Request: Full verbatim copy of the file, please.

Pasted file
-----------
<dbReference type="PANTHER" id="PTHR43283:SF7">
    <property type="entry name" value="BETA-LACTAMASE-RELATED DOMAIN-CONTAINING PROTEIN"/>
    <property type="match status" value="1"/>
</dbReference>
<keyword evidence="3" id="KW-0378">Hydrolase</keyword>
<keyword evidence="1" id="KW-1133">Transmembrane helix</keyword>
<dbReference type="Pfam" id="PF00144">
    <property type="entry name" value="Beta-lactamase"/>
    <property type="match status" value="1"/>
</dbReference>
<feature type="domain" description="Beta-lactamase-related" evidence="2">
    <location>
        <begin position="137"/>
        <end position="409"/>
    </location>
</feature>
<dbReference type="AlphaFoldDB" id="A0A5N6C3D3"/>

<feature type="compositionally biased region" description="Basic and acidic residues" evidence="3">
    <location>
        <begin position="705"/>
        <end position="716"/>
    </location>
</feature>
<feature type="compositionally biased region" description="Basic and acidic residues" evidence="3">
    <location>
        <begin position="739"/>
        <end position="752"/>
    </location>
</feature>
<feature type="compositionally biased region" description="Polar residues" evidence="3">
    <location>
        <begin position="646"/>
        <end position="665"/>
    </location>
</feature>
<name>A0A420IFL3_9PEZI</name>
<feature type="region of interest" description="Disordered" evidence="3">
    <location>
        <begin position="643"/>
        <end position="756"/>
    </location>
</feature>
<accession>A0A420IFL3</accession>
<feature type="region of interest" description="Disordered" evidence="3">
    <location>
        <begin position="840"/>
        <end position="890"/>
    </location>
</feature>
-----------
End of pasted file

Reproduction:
<dbReference type="PANTHER" id="PTHR43283:SF7">
    <property type="entry name" value="BETA-LACTAMASE-RELATED DOMAIN-CONTAINING PROTEIN"/>
    <property type="match status" value="1"/>
</dbReference>
<keyword evidence="3" id="KW-0378">Hydrolase</keyword>
<keyword evidence="1" id="KW-1133">Transmembrane helix</keyword>
<dbReference type="Pfam" id="PF00144">
    <property type="entry name" value="Beta-lactamase"/>
    <property type="match status" value="1"/>
</dbReference>
<feature type="domain" description="Beta-lactamase-related" evidence="2">
    <location>
        <begin position="137"/>
        <end position="409"/>
    </location>
</feature>
<dbReference type="AlphaFoldDB" id="A0A5N6C3D3"/>

<feature type="compositionally biased region" description="Basic and acidic residues" evidence="3">
    <location>
        <begin position="705"/>
        <end position="716"/>
    </location>
</feature>
<feature type="compositionally biased region" description="Basic and acidic residues" evidence="3">
    <location>
        <begin position="739"/>
        <end position="752"/>
    </location>
</feature>
<feature type="compositionally biased region" description="Polar residues" evidence="3">
    <location>
        <begin position="646"/>
        <end position="665"/>
    </location>
</feature>
<name>A0A420IFL3_9PEZI</name>
<feature type="region of interest" description="Disordered" evidence="3">
    <location>
        <begin position="643"/>
        <end position="756"/>
    </location>
</feature>
<accession>A0A420IFL3</accession>
<feature type="region of interest" description="Disordered" evidence="3">
    <location>
        <begin position="840"/>
        <end position="890"/>
    </location>
</feature>